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Chemical Regulation

EPA seeks limits on NMP use

Solvent would be banned in some applications and regulated in others

by Michael McCoy
June 12, 2024 | A version of this story appeared in Volume 102, Issue 18


Cans of paint stripper and other solvents on a hardware store shelf.
Credit: The Image Party/Shutterstock
Paint strippers with N-methylpyrrolidone are not affected by the proposed ban, though many retailers no longer stock them.

Continuing to take action on 10 potentially harmful chemicals it is evaluating under revisions to the Toxic Substances Control Act (TSCA), the US Environmental Protection Agency says it is seeking new limits on the use of the solvent N-methylpyrrolidone (NMP).

In a May 5 proposal, the agency says it wants to ban the use of NMP in auto care, cleaning and degreasing, metal, and cleaning and furniture-care products. The EPA proposes to limit NMP concentration to 45% in glues and adhesives. And it is proposing a workplace protection program to prevent direct skin contact with NMP in industries like semiconductor and lithium-ion battery manufacturing that continue to use the solvent.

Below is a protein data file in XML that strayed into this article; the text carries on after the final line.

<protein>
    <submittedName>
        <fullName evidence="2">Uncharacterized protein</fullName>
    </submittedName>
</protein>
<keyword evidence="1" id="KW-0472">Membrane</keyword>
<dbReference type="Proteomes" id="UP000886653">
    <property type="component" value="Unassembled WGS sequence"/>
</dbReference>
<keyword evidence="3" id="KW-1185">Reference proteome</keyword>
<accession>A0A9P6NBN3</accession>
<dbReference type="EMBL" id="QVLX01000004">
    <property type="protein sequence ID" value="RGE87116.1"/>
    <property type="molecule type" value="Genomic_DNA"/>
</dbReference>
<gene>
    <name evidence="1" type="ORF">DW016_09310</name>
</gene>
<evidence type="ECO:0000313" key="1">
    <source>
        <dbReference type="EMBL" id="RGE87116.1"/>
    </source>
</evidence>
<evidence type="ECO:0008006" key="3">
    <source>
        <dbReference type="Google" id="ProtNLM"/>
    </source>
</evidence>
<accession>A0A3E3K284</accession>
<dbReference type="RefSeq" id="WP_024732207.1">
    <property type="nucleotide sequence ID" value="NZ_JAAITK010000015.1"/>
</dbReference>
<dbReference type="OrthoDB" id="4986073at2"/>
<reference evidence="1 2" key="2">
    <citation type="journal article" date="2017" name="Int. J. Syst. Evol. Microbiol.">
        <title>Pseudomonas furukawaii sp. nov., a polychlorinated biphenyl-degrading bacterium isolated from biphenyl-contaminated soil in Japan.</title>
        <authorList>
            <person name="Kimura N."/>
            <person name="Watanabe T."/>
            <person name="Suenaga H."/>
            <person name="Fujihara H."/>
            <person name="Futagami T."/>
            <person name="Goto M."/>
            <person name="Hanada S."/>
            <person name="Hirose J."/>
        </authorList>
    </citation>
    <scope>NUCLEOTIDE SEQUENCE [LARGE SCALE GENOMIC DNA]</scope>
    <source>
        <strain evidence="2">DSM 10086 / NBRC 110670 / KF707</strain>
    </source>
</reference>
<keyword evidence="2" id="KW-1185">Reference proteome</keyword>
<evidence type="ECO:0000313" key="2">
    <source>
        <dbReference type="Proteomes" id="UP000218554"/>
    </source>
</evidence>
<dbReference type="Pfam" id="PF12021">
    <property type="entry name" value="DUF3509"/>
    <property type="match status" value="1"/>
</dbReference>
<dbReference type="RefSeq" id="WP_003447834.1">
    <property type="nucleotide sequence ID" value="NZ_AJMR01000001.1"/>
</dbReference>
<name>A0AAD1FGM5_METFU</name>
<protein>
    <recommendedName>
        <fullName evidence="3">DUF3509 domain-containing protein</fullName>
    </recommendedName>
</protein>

The structure of N-methylpyrrolidone.

“We’re making great strides in our efforts to protect people’s health from exposure to chemicals like NMP,” Michal Freedhoff, assistant administrator for the EPA’s Office of Chemical Safety and Pollution Prevention, says in a press release announcing the proposal. “Our proposed commonsense worker protections would keep people safe while also ensuring that NMP could continue to be used, as needed.”

NMP is 1 of the initial 10 chemicals the EPA targeted in 2016 for potential limitations on use. It later added 20 more chemicals to the list. In April, the EPA finalized a ban on most uses of 1 of the 10, the solvent methylene chloride. And in March, it banned chrysotile asbestos, the last type of asbestos still used in the US, mainly in diaphragms found in plants that make chlorine and caustic soda.

Unlike methylene chloride and asbestos, though, NMP is a necessary solvent in some industries, the EPA acknowledges. The agency says it expects that sectors like chip- and battery-making have already implemented exposure controls of the type that it would require. In other industries, including paints, adhesives, and inks, the EPA proposes controls such as concentration limits and the use of personal protective equipment.

In 2020 the agency concluded that NMP-based paint strippers are not a risk to consumers, and indeed, the proposed rule doesn’t contain limits on such products. The solvent was once touted as a safer alternative to methylene chloride in paint strippers, but major retailers like Home Depot, Lowe’s, and Walmart dropped both kinds of strippers several years ago.



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